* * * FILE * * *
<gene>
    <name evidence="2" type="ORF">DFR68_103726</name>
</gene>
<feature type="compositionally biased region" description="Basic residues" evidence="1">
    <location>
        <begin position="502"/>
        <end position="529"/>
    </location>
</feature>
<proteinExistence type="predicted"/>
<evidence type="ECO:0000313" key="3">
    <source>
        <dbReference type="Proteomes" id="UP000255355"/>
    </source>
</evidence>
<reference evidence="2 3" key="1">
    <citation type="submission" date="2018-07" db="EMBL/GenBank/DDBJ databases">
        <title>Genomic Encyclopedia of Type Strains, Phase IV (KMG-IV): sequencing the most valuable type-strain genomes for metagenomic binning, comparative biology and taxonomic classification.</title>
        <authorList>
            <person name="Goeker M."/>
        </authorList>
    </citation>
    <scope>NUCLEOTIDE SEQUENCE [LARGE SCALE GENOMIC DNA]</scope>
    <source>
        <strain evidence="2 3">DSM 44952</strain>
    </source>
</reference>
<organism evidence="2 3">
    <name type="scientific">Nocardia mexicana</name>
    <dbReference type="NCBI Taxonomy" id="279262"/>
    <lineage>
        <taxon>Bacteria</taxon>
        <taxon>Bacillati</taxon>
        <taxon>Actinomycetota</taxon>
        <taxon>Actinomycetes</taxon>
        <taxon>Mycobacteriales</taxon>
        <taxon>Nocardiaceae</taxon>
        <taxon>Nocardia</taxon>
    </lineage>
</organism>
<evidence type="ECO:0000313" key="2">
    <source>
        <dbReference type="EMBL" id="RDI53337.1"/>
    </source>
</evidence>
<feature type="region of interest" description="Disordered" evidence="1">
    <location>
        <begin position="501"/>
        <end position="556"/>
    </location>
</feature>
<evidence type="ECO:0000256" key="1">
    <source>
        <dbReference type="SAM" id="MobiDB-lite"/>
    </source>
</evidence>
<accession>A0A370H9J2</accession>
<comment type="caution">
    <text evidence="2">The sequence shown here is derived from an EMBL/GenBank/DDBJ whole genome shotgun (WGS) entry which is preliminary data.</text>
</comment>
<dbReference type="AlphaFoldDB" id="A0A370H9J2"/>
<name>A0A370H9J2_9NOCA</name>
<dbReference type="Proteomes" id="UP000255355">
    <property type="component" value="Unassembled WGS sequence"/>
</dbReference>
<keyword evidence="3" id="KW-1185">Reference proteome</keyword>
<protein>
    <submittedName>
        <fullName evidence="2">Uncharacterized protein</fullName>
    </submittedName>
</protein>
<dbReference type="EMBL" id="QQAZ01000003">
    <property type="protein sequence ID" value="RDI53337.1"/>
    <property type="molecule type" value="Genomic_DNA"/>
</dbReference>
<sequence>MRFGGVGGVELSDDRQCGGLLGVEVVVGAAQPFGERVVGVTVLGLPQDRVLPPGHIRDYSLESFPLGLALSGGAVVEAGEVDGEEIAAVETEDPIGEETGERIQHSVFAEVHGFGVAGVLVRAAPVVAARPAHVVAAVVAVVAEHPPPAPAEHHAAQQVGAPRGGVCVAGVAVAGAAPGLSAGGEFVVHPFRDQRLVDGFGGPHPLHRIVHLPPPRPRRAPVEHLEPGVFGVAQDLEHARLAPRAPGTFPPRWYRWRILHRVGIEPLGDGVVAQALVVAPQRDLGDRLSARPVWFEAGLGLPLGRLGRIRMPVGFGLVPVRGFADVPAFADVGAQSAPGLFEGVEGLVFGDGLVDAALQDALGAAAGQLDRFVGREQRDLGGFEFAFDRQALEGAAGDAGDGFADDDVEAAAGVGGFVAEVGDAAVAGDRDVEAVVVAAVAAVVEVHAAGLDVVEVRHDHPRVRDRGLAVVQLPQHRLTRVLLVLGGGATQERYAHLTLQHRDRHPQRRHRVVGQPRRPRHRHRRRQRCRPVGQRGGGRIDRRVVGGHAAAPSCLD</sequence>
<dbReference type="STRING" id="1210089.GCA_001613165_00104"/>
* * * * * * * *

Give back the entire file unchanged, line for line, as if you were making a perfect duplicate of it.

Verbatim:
<gene>
    <name evidence="2" type="ORF">DFR68_103726</name>
</gene>
<feature type="compositionally biased region" description="Basic residues" evidence="1">
    <location>
        <begin position="502"/>
        <end position="529"/>
    </location>
</feature>
<proteinExistence type="predicted"/>
<evidence type="ECO:0000313" key="3">
    <source>
        <dbReference type="Proteomes" id="UP000255355"/>
    </source>
</evidence>
<reference evidence="2 3" key="1">
    <citation type="submission" date="2018-07" db="EMBL/GenBank/DDBJ databases">
        <title>Genomic Encyclopedia of Type Strains, Phase IV (KMG-IV): sequencing the most valuable type-strain genomes for metagenomic binning, comparative biology and taxonomic classification.</title>
        <authorList>
            <person name="Goeker M."/>
        </authorList>
    </citation>
    <scope>NUCLEOTIDE SEQUENCE [LARGE SCALE GENOMIC DNA]</scope>
    <source>
        <strain evidence="2 3">DSM 44952</strain>
    </source>
</reference>
<organism evidence="2 3">
    <name type="scientific">Nocardia mexicana</name>
    <dbReference type="NCBI Taxonomy" id="279262"/>
    <lineage>
        <taxon>Bacteria</taxon>
        <taxon>Bacillati</taxon>
        <taxon>Actinomycetota</taxon>
        <taxon>Actinomycetes</taxon>
        <taxon>Mycobacteriales</taxon>
        <taxon>Nocardiaceae</taxon>
        <taxon>Nocardia</taxon>
    </lineage>
</organism>
<evidence type="ECO:0000313" key="2">
    <source>
        <dbReference type="EMBL" id="RDI53337.1"/>
    </source>
</evidence>
<feature type="region of interest" description="Disordered" evidence="1">
    <location>
        <begin position="501"/>
        <end position="556"/>
    </location>
</feature>
<evidence type="ECO:0000256" key="1">
    <source>
        <dbReference type="SAM" id="MobiDB-lite"/>
    </source>
</evidence>
<accession>A0A370H9J2</accession>
<comment type="caution">
    <text evidence="2">The sequence shown here is derived from an EMBL/GenBank/DDBJ whole genome shotgun (WGS) entry which is preliminary data.</text>
</comment>
<dbReference type="AlphaFoldDB" id="A0A370H9J2"/>
<name>A0A370H9J2_9NOCA</name>
<dbReference type="Proteomes" id="UP000255355">
    <property type="component" value="Unassembled WGS sequence"/>
</dbReference>
<keyword evidence="3" id="KW-1185">Reference proteome</keyword>
<protein>
    <submittedName>
        <fullName evidence="2">Uncharacterized protein</fullName>
    </submittedName>
</protein>
<dbReference type="EMBL" id="QQAZ01000003">
    <property type="protein sequence ID" value="RDI53337.1"/>
    <property type="molecule type" value="Genomic_DNA"/>
</dbReference>
<sequence>MRFGGVGGVELSDDRQCGGLLGVEVVVGAAQPFGERVVGVTVLGLPQDRVLPPGHIRDYSLESFPLGLALSGGAVVEAGEVDGEEIAAVETEDPIGEETGERIQHSVFAEVHGFGVAGVLVRAAPVVAARPAHVVAAVVAVVAEHPPPAPAEHHAAQQVGAPRGGVCVAGVAVAGAAPGLSAGGEFVVHPFRDQRLVDGFGGPHPLHRIVHLPPPRPRRAPVEHLEPGVFGVAQDLEHARLAPRAPGTFPPRWYRWRILHRVGIEPLGDGVVAQALVVAPQRDLGDRLSARPVWFEAGLGLPLGRLGRIRMPVGFGLVPVRGFADVPAFADVGAQSAPGLFEGVEGLVFGDGLVDAALQDALGAAAGQLDRFVGREQRDLGGFEFAFDRQALEGAAGDAGDGFADDDVEAAAGVGGFVAEVGDAAVAGDRDVEAVVVAAVAAVVEVHAAGLDVVEVRHDHPRVRDRGLAVVQLPQHRLTRVLLVLGGGATQERYAHLTLQHRDRHPQRRHRVVGQPRRPRHRHRRRQRCRPVGQRGGGRIDRRVVGGHAAAPSCLD</sequence>
<dbReference type="STRING" id="1210089.GCA_001613165_00104"/>